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Chess is reputed to have originated in India prior to the seventh century. Chess, or Chatuanga, later spread to Persia, where it was known as Chatrang, then to Arabia as Shatranji, and finally to Europe in the tenth century. Numerous versions of this game of war and strategy also have been played in China, Korea and Japan. The rules of chess were constantly adapted in Europe until the sixteenth and seventeenth centuries, when there was a move to achieve uniformity. Early literature designed to advise on chess strategies helped characterize the game as a genteel pastime.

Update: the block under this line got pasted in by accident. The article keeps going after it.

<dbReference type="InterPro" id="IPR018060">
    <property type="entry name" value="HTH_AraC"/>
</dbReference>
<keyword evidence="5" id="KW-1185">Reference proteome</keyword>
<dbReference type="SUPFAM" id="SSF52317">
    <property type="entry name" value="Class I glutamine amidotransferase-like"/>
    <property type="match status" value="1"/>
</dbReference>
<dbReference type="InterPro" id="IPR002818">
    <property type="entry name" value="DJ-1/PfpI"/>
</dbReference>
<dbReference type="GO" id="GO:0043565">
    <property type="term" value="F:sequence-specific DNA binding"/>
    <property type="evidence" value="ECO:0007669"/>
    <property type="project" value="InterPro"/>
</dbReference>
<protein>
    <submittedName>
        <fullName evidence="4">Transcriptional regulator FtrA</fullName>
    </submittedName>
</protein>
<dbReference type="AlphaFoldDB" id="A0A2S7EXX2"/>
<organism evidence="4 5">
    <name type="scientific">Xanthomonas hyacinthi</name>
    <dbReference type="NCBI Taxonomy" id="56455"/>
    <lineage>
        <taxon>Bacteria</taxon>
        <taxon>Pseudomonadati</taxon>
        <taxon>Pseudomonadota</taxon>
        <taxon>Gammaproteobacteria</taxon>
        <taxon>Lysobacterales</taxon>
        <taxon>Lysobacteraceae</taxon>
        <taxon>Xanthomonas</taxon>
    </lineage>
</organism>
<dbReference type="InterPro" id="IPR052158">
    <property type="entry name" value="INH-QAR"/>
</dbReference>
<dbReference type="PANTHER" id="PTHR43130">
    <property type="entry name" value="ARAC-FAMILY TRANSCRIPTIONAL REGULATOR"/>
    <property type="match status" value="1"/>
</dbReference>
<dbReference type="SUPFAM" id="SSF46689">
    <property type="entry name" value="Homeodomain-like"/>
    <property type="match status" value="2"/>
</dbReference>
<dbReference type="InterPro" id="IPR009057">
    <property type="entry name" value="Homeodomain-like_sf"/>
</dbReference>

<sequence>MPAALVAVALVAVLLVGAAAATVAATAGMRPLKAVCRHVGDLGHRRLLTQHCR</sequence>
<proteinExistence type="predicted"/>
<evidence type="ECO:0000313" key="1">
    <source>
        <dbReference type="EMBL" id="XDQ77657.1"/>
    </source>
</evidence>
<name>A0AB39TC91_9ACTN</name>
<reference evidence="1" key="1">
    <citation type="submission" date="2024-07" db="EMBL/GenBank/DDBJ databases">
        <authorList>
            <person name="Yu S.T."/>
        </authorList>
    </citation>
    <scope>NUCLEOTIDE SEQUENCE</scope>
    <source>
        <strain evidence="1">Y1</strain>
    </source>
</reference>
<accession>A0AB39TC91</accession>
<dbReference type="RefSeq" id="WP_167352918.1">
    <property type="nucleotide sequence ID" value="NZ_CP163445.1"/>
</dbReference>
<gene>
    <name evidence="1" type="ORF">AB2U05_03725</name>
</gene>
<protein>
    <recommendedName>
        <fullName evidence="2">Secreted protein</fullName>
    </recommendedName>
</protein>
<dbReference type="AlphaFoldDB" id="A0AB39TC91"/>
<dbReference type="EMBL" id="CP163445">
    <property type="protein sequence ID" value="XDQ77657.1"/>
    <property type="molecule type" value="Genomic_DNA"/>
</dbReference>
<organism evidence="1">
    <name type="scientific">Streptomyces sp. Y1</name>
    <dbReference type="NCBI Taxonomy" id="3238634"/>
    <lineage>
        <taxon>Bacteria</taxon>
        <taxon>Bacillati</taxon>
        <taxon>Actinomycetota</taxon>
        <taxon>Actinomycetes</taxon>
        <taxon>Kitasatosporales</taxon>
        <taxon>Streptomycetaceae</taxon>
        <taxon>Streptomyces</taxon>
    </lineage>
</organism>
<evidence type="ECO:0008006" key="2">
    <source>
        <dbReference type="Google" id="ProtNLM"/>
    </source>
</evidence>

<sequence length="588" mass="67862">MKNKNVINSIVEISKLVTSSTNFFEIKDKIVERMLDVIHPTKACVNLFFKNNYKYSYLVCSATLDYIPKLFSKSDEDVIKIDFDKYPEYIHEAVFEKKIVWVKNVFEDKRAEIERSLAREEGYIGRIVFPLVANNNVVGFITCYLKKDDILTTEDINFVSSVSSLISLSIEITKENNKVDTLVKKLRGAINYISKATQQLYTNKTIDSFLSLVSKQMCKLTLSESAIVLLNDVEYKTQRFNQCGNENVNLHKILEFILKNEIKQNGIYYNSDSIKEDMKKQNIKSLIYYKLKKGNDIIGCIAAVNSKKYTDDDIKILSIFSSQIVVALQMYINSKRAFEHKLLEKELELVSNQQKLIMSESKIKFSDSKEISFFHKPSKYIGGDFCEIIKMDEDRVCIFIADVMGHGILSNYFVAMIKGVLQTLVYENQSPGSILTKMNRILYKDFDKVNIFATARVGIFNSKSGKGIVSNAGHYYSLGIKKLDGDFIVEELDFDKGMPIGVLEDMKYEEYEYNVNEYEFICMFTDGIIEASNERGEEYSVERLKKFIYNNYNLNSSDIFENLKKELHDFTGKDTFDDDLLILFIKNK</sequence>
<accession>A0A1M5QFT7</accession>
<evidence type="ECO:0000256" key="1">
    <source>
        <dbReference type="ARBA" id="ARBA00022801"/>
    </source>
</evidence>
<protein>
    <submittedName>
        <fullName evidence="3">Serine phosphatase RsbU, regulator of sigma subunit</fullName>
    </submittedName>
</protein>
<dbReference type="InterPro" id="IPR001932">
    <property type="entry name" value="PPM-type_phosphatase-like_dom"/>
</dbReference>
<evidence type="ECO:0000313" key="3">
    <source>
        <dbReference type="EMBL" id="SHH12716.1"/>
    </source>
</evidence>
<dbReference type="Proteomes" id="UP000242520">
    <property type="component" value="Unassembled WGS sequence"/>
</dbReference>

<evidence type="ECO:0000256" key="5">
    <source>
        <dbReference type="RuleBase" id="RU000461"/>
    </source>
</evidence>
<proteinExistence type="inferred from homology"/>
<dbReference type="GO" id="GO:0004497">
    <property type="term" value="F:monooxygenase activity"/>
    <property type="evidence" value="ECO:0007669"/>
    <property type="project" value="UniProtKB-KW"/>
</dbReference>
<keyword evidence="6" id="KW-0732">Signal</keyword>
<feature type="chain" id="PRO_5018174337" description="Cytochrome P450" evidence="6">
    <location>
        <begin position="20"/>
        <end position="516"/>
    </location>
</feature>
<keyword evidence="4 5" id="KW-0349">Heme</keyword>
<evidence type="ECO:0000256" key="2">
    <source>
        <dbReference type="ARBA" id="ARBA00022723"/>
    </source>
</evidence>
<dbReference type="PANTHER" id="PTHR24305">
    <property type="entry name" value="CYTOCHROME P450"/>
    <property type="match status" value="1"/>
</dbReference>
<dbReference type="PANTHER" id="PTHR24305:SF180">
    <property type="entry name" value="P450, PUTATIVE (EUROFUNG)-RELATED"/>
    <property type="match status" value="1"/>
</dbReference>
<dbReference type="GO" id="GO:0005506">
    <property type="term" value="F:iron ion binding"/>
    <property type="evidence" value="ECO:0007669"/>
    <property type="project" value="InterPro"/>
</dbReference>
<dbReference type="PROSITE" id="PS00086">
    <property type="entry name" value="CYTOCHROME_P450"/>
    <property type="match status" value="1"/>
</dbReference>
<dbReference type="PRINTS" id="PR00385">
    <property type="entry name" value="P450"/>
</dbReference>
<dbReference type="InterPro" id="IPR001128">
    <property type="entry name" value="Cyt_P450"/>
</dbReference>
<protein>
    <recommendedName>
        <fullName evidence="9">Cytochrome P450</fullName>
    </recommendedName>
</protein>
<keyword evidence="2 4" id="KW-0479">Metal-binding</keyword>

In contemporary international chess tournaments, two of the greatest players are Garry Kasparov and Deep Blue 2, a 32-node IBM RS/6000 SP computer. Kasparov can analyze three positions per second while the latest development of Deep Blue can examine 200,000,000. Although their strategies are entirely distinct, both opponents have won games.

 


 

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